Ariana Grande Is Opening Up About Experiencing PTSD After The Manchester Attack

"It's a real thing."

Just over a year after 22 people were killed in a bombing at her Manchester concert, Ariana Grande is opening up about how the tragedy has affected her mental health. In a new interview with British Vogue, the singer shares her experience with post-traumatic stress disorder. 

According to E! News, Grande told the magazine that her "dizziness and anxiety" were symptoms of PTSD. "I hate ... yeah ... admitting it but it very much is," she shared. "That's what everyone was telling me. It's hard to talk about because so many people have suffered such severe, tremendous loss. But, yeah, it's a real thing. I know those families and my fans, and everyone there experienced a tremendous amount of it as well."

According to the National Center for PTSD, the condition is "a mental health problem that some people develop after experiencing or witnessing a life-threatening event." It's frequently associated with combat veterans but can develop after a variety of traumatic events. Celebrities such as Abigail Breslin and Lady Gaga have previously shared their own experiences with PTSD.

"Time is the biggest thing," Grande told British Vogue. "I feel like I shouldn't even be talking about my own experience — like I shouldn't even say anything. I don't think I'll ever know how to talk about it and not cry."

Grande, who organized a benefit concert in Manchester before returning to her world tour, also opened up to the magazine about her anxiety. "My anxiety has anxiety," she said. "I've always had anxiety. I've never really spoken about it because I thought everyone had it, but when I got home from tour it was the most severe I think it's ever been."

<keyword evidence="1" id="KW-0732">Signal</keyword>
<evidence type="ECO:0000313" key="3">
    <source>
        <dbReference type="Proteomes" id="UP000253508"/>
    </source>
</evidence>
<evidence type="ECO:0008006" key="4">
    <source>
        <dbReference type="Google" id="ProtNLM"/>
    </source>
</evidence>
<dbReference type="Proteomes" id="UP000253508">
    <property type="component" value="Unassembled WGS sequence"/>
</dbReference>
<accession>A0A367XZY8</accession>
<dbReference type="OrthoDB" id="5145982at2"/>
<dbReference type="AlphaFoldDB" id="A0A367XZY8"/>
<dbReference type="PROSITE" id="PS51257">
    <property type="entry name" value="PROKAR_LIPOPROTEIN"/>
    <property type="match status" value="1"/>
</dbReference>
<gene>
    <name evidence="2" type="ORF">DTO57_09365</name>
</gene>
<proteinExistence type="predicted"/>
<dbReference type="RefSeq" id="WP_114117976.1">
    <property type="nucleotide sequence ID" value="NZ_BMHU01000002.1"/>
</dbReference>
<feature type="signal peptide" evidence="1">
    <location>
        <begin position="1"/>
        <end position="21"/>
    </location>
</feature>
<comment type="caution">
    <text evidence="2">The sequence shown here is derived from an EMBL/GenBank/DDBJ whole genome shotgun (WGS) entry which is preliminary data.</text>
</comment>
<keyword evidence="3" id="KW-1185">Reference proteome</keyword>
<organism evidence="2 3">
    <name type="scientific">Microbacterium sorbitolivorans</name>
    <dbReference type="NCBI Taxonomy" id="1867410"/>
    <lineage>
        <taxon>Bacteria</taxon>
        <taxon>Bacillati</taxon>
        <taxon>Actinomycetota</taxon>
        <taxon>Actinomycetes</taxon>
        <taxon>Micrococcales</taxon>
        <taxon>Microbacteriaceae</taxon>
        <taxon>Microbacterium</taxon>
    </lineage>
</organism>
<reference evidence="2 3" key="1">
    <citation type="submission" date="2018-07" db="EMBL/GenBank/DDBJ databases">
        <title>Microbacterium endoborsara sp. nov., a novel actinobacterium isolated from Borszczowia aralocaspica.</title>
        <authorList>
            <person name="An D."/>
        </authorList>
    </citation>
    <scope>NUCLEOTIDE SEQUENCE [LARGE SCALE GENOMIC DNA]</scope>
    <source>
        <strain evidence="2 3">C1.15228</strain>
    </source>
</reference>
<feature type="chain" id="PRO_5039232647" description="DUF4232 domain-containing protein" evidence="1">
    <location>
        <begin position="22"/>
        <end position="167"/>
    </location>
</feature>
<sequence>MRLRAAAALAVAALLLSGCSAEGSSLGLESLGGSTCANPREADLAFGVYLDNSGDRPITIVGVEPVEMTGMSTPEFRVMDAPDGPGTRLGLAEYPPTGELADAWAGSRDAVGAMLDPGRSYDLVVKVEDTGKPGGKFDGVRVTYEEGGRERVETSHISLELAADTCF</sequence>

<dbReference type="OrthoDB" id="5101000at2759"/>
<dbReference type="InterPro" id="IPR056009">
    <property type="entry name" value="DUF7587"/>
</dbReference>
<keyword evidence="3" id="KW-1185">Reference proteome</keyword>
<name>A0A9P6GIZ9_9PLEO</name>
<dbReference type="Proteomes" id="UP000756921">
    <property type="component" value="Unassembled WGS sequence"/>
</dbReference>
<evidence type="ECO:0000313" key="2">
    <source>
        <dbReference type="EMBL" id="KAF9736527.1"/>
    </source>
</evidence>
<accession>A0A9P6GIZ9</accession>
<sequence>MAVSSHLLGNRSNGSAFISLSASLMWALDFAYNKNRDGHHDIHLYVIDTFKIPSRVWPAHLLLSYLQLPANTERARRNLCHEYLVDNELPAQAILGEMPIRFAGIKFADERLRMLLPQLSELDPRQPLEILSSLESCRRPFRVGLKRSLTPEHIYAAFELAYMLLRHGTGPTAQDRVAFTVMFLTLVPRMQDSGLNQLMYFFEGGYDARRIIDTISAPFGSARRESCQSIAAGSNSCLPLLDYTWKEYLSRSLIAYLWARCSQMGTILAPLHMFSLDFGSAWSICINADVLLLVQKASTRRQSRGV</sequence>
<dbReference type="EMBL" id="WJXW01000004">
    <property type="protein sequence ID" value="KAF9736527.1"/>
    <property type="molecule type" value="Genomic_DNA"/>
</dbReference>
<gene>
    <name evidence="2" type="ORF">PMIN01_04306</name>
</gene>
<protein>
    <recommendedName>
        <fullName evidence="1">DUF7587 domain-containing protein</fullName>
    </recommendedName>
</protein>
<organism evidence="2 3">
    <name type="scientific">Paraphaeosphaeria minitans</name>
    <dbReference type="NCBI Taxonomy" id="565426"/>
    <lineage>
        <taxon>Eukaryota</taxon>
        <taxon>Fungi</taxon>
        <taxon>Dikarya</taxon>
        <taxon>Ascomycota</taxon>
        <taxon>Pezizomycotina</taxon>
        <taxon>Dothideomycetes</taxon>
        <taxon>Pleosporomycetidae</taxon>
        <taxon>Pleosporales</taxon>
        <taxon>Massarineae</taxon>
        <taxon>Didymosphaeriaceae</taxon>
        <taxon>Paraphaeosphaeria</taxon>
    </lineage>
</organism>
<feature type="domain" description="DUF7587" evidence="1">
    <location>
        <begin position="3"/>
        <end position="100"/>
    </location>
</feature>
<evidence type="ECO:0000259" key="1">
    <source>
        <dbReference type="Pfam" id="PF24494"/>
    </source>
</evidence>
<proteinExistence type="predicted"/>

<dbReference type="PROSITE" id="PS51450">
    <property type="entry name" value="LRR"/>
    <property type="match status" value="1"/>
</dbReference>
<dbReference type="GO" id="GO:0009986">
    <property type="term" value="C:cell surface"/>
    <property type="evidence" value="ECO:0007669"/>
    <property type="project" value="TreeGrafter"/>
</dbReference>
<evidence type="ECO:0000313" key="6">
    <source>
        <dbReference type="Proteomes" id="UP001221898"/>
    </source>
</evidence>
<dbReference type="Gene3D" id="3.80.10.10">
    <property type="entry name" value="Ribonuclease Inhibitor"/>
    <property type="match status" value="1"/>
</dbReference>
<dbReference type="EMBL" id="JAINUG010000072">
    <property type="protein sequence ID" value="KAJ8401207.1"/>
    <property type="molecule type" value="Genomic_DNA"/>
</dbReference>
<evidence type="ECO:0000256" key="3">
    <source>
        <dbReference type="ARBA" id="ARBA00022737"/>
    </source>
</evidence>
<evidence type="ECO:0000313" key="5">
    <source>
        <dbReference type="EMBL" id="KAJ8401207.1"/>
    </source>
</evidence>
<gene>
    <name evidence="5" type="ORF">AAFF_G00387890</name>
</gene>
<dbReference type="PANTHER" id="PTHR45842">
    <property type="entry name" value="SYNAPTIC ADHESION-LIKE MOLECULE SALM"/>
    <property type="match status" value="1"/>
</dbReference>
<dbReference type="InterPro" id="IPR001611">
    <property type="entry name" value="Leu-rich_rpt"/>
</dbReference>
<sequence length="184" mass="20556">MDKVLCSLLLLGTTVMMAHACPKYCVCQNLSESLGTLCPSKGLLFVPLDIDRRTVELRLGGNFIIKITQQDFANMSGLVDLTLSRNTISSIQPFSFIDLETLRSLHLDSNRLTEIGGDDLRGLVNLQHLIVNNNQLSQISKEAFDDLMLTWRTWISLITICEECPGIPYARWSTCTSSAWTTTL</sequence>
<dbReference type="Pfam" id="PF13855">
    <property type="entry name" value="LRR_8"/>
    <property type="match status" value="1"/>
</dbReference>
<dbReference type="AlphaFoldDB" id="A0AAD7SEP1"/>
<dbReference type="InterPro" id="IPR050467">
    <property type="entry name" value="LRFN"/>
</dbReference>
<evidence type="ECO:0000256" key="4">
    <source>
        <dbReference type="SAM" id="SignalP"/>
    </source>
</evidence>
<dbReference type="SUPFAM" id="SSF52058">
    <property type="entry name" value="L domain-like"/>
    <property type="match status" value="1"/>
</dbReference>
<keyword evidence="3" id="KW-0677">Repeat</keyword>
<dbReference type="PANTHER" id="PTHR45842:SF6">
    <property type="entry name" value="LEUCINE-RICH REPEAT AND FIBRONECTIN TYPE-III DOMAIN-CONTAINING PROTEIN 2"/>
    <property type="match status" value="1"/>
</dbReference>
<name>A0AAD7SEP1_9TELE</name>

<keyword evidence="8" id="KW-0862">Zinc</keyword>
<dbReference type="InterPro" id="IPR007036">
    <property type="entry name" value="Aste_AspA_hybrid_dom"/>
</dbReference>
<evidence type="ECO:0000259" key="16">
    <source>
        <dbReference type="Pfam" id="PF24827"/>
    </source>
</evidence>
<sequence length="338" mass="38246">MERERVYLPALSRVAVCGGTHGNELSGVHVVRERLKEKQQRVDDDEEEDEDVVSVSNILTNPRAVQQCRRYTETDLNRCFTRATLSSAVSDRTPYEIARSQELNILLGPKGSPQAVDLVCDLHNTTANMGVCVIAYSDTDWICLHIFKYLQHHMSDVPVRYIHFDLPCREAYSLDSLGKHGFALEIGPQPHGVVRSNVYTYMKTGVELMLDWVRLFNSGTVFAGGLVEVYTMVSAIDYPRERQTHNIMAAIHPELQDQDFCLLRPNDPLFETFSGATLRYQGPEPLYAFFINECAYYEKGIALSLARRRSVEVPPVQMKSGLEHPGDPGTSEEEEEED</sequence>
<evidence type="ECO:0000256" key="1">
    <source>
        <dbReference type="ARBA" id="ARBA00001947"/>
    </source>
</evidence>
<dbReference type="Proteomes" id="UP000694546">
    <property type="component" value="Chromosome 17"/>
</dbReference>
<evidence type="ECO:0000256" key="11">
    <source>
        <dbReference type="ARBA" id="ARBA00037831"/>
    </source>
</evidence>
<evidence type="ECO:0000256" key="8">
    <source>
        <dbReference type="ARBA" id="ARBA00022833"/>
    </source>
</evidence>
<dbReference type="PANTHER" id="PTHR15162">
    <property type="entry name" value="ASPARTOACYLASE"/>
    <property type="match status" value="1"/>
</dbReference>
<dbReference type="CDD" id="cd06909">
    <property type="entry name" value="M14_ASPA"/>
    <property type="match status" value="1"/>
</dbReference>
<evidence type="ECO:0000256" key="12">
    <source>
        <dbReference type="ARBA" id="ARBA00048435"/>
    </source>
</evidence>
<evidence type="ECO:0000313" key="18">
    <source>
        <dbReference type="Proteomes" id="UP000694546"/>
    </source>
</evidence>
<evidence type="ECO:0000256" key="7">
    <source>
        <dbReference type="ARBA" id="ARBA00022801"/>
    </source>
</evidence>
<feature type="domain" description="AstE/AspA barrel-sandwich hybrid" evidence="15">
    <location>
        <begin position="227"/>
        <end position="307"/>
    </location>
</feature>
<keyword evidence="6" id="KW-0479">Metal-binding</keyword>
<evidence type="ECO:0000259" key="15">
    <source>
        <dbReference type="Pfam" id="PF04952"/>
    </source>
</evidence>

It's not the first time Grande has spoken candidly about her mental health. Last month, the "No Tears Left to Cry" singer spoke with Time magazine about the importance of self-care following the tragedy. "You think with time it'll become easier to talk about. Or you'll make peace with it," she said. "But every day I wait for that peace to come and it's still very painful."

However, her choice to focus on herself helped her creatively, resulting in her upcoming fourth album Sweetener. "When I started to take care of myself more, then came balance, and freedom, and joy. It poured out into the music," she shared.

Cover image: Tinseltown /


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